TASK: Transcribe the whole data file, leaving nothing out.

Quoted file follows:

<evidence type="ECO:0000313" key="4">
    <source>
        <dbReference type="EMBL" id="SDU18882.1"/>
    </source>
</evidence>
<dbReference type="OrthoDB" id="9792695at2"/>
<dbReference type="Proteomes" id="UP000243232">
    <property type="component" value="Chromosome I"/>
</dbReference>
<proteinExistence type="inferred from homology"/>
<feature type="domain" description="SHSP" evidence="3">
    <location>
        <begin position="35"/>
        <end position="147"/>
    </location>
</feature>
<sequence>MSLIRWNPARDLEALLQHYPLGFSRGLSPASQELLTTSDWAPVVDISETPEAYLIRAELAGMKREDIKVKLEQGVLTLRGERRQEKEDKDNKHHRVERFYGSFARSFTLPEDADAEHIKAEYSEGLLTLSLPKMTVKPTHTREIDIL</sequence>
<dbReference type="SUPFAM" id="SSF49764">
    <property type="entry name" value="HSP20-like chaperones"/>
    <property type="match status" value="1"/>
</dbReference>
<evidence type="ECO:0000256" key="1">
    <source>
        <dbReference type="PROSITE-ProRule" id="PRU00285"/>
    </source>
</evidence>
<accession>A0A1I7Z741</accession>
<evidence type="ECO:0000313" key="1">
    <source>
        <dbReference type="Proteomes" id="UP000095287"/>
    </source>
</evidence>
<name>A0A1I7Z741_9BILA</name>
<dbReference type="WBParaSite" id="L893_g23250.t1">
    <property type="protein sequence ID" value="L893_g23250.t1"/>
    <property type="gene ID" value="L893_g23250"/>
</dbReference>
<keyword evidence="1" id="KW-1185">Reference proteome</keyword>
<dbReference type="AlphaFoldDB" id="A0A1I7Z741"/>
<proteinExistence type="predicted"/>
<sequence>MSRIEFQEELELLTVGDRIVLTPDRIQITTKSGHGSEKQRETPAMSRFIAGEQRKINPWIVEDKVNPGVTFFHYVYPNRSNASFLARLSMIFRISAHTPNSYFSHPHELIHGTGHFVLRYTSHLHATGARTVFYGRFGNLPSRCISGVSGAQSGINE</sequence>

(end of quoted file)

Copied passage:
<evidence type="ECO:0000313" key="4">
    <source>
        <dbReference type="EMBL" id="SDU18882.1"/>
    </source>
</evidence>
<dbReference type="OrthoDB" id="9792695at2"/>
<dbReference type="Proteomes" id="UP000243232">
    <property type="component" value="Chromosome I"/>
</dbReference>
<proteinExistence type="inferred from homology"/>
<feature type="domain" description="SHSP" evidence="3">
    <location>
        <begin position="35"/>
        <end position="147"/>
    </location>
</feature>
<sequence>MSLIRWNPARDLEALLQHYPLGFSRGLSPASQELLTTSDWAPVVDISETPEAYLIRAELAGMKREDIKVKLEQGVLTLRGERRQEKEDKDNKHHRVERFYGSFARSFTLPEDADAEHIKAEYSEGLLTLSLPKMTVKPTHTREIDIL</sequence>
<dbReference type="SUPFAM" id="SSF49764">
    <property type="entry name" value="HSP20-like chaperones"/>
    <property type="match status" value="1"/>
</dbReference>
<evidence type="ECO:0000256" key="1">
    <source>
        <dbReference type="PROSITE-ProRule" id="PRU00285"/>
    </source>
</evidence>
<accession>A0A1I7Z741</accession>
<evidence type="ECO:0000313" key="1">
    <source>
        <dbReference type="Proteomes" id="UP000095287"/>
    </source>
</evidence>
<name>A0A1I7Z741_9BILA</name>
<dbReference type="WBParaSite" id="L893_g23250.t1">
    <property type="protein sequence ID" value="L893_g23250.t1"/>
    <property type="gene ID" value="L893_g23250"/>
</dbReference>
<keyword evidence="1" id="KW-1185">Reference proteome</keyword>
<dbReference type="AlphaFoldDB" id="A0A1I7Z741"/>
<proteinExistence type="predicted"/>
<sequence>MSRIEFQEELELLTVGDRIVLTPDRIQITTKSGHGSEKQRETPAMSRFIAGEQRKINPWIVEDKVNPGVTFFHYVYPNRSNASFLARLSMIFRISAHTPNSYFSHPHELIHGTGHFVLRYTSHLHATGARTVFYGRFGNLPSRCISGVSGAQSGINE</sequence>